14 & 16 15
Media Tool“Biographies of Current Justices of the Supreme Court” ○ The Court’s website, offering a substantial amount of information about the Court including photos and biographies of each of the Justices○ Discussion:Do you feel the Court Justices are representative of America’s population? Why or why not? How has the diversity of the Court changed compared to the 1970s? The 1900s? What If ScenarioThe Supreme Court: Decision MakingWhat if . . . you were a Supreme Court Justice? Do you think your decision would tend to run toward the conservative or liberal side? After reviewing the Court’s biographies of the current Justices, who do you feel most (and least) akin to? 4.Supreme Court decisionsa)Like all appellate courts, the Supreme Court normally does not hear any evidence. The Court’s decision in a particular case is based on the written record of the case and the written arguments (briefs) that the attorneys submit. b)The attorneys also present oral arguments.c)The opinion outlines the reasons for the Court’s decision, the rules of law that apply, and the decision.d)Concurring opinion - Often, one or more justices who agree with the Court’s decision may do so for different reasons than those outlined in the majority opinion.e)Dissenting opinions – If one or more justices disagree with the Court’s conclusion, these justices may write dissenting opinions outlining the reasons why they feel the majority erred. V.How do judges function in the criminal justice system? 6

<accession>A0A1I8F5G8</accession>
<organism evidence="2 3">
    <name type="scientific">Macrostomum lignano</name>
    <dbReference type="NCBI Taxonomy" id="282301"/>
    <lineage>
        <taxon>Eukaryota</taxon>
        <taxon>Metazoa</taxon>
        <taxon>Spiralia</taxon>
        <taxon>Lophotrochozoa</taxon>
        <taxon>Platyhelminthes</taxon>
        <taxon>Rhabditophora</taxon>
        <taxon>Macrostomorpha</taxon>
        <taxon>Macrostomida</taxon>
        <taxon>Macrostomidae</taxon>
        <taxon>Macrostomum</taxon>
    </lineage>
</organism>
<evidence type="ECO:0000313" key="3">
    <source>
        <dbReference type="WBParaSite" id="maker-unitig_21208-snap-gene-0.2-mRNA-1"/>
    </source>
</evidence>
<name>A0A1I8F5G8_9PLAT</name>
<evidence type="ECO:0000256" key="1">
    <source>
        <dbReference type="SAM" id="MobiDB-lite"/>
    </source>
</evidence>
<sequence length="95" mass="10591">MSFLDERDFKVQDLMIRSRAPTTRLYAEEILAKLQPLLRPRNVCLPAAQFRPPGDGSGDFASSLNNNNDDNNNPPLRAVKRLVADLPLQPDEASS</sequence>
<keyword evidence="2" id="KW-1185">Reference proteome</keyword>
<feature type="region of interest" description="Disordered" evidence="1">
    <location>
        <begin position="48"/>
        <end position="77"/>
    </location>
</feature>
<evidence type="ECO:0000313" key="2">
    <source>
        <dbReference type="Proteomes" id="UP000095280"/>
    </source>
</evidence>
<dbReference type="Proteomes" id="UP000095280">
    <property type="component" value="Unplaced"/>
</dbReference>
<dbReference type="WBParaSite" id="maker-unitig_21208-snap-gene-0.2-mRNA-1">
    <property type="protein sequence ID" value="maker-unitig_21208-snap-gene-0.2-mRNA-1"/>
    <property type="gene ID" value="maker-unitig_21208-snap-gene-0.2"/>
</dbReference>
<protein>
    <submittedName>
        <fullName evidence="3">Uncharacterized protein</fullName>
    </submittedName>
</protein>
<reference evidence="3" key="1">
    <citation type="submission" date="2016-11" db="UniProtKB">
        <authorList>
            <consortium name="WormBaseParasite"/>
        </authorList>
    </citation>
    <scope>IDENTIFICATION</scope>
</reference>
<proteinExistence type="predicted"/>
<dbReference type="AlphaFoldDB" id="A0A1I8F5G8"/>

Lesson Objective 1: Define jurisdiction and contrast geographic and subject-matter jurisdiction Lesson Objective 2: Explain the difference between trial and appellate courts Lesson Objective 3: Explain briefly how a case is brought to the Supreme Court Lesson Objective 4: List the different names given to public prosecutors and indicate the general powers that they have A. The roles and responsibilities of trial judges 1. One of the reasons that judicial integrity is considered so important is the amount of discretionary power a judge has over the court proceedings. a) Before the trial judges determine the following: a. Whether there is sufficient probable cause to issue a search or arrest warrant, or to authorize electronic surveillance of a suspect. b. Whether enough evidence exists to justify the temporary incarceration of a suspect. c. Whether a defendant should be released on bail, and if so, the amount of the bail. d. Whether to accept pretrial motions by prosecutors and defense attorneys. e. Whether to accept a plea bargain. b) During these pretrial activities, the judge takes on the role of the negotiator. 2. During the trial a)
You've reached the end of your free preview.
Want to read all 11 pages?
- Fall '17
- GEORGE WEISSINGER
- Supreme Court of the United States, United States Supreme Court, Trial court